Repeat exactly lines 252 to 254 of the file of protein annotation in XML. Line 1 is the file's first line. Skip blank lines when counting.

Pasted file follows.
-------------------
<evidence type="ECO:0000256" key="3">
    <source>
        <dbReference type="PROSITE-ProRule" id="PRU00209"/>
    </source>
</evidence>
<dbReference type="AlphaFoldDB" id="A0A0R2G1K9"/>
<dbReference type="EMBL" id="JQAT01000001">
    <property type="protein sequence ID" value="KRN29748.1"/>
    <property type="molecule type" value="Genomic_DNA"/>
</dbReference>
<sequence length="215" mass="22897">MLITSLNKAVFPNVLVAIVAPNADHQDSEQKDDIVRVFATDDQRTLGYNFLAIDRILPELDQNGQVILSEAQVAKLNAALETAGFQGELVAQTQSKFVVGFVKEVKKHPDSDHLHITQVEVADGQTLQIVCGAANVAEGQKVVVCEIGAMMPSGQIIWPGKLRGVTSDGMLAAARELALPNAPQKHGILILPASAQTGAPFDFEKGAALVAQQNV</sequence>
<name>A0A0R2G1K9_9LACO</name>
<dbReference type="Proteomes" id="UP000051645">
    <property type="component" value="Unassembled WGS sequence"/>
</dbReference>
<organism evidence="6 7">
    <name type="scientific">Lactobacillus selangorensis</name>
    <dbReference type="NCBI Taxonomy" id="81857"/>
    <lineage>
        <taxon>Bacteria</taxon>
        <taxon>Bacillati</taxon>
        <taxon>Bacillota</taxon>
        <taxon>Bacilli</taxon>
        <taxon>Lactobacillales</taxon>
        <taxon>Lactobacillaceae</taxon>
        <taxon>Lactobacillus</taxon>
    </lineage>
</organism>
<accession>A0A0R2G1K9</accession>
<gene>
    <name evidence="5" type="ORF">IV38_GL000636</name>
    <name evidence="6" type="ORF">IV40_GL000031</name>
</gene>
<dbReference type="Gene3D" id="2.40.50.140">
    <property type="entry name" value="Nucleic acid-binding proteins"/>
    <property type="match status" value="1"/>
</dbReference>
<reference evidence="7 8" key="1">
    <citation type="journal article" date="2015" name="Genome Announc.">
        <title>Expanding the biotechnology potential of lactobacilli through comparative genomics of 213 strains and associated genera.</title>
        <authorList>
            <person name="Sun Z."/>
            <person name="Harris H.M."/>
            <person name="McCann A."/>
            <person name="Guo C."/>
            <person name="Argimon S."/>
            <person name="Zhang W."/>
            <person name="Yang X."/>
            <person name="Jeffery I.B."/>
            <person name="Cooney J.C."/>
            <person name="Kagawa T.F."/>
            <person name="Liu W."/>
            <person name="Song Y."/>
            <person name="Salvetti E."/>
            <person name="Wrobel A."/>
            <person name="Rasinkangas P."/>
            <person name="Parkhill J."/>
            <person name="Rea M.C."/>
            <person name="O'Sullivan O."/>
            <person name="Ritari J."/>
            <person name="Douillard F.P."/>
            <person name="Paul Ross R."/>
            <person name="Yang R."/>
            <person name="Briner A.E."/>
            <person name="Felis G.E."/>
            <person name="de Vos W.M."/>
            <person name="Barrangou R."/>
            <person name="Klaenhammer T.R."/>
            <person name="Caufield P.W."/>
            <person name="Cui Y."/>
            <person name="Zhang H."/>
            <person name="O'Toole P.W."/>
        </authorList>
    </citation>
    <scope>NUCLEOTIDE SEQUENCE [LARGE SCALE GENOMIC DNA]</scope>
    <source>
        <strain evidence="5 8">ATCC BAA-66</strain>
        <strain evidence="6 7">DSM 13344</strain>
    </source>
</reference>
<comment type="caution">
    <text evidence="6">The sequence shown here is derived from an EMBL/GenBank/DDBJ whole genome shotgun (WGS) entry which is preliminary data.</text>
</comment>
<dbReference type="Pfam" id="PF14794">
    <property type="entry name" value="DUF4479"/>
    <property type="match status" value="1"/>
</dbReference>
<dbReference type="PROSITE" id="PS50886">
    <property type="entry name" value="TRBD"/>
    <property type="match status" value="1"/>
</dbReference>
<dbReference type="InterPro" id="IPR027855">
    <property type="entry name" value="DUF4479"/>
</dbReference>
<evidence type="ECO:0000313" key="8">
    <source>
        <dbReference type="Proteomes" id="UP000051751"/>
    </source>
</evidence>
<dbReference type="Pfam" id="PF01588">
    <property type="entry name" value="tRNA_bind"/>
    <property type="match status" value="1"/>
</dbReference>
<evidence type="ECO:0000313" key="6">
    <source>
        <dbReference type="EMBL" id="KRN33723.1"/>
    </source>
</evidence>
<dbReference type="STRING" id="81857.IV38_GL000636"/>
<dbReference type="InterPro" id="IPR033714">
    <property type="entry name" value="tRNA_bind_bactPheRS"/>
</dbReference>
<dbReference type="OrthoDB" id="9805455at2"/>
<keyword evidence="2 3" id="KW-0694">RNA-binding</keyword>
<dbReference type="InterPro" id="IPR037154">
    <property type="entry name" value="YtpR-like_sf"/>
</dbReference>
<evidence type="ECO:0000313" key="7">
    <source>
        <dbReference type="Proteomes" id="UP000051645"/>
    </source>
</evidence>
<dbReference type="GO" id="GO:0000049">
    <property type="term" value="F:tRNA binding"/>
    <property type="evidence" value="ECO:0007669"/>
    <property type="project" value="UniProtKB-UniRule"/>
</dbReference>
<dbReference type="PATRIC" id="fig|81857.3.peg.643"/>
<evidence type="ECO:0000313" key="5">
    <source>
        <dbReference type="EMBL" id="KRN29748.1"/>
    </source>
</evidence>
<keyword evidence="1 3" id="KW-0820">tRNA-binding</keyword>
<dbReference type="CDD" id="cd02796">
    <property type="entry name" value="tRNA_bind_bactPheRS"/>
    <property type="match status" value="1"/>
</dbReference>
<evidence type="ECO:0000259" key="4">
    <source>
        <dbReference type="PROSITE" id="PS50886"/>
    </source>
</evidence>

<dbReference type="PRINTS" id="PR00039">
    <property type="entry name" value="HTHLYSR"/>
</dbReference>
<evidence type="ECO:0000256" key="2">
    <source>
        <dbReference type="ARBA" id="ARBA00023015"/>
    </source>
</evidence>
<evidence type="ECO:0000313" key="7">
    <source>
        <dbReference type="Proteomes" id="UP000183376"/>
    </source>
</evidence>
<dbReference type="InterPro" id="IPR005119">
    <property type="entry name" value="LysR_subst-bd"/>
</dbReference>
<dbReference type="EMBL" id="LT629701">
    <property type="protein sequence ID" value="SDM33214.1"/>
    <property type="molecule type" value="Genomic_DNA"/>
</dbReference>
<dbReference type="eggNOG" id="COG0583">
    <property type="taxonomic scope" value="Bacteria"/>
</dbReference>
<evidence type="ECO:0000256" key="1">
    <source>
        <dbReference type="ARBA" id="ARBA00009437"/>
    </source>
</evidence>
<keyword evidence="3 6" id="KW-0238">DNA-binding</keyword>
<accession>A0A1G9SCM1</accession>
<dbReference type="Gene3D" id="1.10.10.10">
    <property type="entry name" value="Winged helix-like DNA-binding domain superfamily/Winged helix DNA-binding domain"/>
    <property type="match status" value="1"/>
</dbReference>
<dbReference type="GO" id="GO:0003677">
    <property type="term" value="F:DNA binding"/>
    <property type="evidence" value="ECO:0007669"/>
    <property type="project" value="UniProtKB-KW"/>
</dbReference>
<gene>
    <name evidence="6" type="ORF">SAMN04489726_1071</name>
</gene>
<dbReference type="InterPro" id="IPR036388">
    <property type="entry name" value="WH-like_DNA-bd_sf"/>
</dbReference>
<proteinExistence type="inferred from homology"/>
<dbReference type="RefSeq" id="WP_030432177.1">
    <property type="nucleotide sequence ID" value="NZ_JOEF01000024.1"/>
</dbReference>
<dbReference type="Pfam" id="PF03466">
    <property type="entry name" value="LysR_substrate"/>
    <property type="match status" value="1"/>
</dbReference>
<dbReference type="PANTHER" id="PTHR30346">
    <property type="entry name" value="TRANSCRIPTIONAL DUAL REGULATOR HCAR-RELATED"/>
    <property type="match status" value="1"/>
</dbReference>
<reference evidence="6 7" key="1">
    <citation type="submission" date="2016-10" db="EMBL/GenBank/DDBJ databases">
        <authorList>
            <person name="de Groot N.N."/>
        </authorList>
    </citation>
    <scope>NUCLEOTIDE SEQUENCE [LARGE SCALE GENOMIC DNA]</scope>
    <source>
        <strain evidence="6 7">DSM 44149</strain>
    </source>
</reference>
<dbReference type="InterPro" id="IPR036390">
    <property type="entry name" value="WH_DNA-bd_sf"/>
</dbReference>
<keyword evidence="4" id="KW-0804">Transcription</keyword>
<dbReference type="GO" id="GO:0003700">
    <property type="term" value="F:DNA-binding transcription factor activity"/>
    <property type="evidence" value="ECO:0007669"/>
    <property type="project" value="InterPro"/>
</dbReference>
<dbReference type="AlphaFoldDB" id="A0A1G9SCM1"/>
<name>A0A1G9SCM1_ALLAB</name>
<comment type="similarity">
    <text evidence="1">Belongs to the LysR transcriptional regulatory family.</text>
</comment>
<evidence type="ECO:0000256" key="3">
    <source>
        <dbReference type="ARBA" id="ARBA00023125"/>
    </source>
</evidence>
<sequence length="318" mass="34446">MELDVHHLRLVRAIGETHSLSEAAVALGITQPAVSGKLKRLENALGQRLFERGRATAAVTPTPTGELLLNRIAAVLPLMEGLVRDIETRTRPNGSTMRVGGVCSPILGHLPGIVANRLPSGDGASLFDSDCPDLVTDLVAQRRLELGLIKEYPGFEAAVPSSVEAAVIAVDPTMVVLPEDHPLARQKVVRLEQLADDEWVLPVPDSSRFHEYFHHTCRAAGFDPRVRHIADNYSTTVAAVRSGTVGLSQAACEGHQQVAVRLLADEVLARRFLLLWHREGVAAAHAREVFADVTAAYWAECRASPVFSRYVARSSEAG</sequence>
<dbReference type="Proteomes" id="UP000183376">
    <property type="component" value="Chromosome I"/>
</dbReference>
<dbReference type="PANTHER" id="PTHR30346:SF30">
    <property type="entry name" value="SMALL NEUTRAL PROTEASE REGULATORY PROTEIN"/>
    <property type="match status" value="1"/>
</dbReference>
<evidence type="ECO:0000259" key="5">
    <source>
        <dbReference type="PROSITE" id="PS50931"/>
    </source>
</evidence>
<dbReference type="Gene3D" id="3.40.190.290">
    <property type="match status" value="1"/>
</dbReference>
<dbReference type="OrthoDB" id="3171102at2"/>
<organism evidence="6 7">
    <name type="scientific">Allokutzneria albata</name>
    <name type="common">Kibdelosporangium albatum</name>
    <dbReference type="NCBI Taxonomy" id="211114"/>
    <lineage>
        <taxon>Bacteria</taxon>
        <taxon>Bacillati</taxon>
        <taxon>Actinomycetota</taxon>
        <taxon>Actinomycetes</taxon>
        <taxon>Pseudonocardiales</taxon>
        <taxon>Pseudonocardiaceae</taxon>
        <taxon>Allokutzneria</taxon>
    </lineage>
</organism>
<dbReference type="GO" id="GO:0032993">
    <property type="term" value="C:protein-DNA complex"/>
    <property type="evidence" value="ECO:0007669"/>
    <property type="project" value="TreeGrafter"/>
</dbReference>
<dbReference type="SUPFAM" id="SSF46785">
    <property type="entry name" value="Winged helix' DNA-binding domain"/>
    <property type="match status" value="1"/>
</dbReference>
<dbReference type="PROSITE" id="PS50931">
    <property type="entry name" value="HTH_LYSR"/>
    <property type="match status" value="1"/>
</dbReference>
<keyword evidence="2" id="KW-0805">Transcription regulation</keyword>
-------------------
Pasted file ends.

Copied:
    <lineage>
        <taxon>Bacteria</taxon>
        <taxon>Bacillati</taxon>